Fewer medical malpractice payments were made on behalf of doctors in 2009 than any year on record, according to the National Practitioner Data Bank.
This finding contradicts claims that medical malpractice litigation is to blame for rising healthcare costs and that changing the liability system to the detriment of patients will not curb costs.
The value of malpractice payments was also the lowest since 1999. Adjusted for inflation, payments were at their lowest since 1992, a Public Citizen analysis of the NPDB shows.
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According to the analysis, healthcare spending rose 83 percent from 2000-09, while medical malpractice payments fell 8 percent (both figures are in unadjusted dollars.)
A total of 10,772 payments were made on behalf of doctors in 2009, totaling $3.49 billion. That figure equals 0.14 of 1 percent of the Centers for Medicare and Medicaid Services’ estimated $2.5 trillion in overall U.S. healthcare spending for 2009.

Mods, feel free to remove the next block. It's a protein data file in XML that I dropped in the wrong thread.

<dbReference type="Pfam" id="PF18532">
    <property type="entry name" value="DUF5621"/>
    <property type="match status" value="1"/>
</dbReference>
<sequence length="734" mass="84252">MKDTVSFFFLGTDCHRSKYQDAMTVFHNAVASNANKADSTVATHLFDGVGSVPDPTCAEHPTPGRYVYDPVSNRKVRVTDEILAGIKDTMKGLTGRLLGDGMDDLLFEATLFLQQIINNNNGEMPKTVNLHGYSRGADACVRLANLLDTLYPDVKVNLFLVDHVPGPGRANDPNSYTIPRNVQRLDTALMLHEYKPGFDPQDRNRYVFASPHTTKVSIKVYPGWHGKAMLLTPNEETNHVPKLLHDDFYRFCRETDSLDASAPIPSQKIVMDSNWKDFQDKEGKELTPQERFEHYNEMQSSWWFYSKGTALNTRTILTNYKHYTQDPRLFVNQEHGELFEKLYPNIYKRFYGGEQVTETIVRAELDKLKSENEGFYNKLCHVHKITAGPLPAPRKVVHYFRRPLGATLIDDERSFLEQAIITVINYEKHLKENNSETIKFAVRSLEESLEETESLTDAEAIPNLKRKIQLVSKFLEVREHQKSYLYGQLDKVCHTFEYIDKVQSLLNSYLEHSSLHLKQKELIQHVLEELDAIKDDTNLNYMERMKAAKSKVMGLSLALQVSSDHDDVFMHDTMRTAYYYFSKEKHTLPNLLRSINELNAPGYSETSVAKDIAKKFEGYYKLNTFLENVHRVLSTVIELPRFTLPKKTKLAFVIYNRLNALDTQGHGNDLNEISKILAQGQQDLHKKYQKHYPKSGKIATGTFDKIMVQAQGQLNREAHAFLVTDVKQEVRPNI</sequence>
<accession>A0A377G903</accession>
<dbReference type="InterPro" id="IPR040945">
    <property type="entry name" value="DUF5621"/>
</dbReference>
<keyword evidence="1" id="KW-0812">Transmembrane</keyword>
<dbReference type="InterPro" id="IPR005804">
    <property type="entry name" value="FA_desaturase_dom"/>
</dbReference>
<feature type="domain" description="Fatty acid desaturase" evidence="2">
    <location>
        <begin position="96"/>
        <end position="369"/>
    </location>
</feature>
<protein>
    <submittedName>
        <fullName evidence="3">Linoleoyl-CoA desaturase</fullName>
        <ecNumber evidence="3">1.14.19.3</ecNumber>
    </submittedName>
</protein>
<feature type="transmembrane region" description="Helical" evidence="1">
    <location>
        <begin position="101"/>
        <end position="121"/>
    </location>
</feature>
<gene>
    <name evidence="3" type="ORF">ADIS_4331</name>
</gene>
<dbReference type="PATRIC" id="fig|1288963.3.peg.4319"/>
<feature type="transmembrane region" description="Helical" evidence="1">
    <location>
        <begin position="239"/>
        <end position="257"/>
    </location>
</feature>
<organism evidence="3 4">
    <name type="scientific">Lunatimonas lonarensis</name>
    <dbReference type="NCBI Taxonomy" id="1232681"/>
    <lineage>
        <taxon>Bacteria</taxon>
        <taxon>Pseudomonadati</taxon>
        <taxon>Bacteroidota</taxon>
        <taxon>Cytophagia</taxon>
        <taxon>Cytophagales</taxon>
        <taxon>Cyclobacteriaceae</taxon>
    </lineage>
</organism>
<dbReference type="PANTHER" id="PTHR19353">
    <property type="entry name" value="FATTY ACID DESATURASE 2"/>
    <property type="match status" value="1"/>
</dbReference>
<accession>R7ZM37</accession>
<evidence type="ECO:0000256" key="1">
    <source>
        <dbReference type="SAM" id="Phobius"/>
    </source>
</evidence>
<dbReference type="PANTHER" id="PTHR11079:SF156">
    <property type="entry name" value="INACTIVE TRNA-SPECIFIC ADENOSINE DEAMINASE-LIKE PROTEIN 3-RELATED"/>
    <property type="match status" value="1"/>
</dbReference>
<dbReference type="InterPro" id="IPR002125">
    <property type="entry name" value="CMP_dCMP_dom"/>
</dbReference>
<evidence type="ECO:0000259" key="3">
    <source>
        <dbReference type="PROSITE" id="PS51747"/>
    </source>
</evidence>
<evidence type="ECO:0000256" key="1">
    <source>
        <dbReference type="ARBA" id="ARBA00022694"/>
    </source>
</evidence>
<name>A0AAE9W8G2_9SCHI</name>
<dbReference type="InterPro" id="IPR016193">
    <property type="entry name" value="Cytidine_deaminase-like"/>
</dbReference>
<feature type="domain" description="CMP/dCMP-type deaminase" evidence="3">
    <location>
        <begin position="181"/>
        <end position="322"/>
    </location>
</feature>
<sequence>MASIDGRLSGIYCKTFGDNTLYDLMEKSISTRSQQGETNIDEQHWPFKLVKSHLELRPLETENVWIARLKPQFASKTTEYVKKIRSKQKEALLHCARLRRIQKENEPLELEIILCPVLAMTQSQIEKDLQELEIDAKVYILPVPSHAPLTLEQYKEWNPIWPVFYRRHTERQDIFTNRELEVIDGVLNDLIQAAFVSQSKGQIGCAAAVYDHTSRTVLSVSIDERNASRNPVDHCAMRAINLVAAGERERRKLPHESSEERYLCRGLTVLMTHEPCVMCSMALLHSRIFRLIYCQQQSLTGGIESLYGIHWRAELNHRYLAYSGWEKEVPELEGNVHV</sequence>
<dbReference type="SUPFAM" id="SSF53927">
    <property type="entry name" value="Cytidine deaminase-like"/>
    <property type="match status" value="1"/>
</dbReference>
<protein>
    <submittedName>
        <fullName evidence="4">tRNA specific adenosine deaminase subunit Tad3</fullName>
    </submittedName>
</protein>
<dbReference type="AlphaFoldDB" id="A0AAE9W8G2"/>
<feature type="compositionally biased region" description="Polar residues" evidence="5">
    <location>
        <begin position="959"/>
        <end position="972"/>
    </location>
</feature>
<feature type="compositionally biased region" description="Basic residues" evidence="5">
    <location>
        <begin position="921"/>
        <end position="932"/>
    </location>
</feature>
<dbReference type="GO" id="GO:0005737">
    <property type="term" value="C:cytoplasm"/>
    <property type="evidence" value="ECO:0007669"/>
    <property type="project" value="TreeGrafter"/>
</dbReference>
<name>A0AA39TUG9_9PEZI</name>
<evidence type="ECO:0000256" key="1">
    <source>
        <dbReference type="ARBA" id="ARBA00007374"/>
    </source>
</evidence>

Last year was the fifth consecutive year that the number of payments has fallen and the sixth straight year in which the value of payments has fallen, according to the analysis. In contrast, U.S. healthcare costs have increased every year since 1965, the first year the data was recorded.
Studies have found that injuries and deaths caused by medical errors dwarf the number of actual medical malpractice payments. For example, the Institute of Medicine found in 1999 that 44,000 to 98,000 people die every year due to avoidable errors.
Proposals to set up alternative “health courts” that theoretically would compensate a greater percentage of patients in a less adversarial setting are misguided, according to Public Citizen, which said such a system would cost several times as much as the status quo if administered fairly. The only way to save money would be to impose draconian limits on compensation, according to Public Citizen.
“Litigation accounts for a miniscule fraction of health costs, small enough to be a rounding error,” said David Arkush, director of the Public Citizen’s Congress Watch division. “It is ridiculous that certain members of Congress continue to obsess about this greatly exaggerated problem. They should know better, and they should focus instead on fixing real problems like the crisis of preventable medical errors.”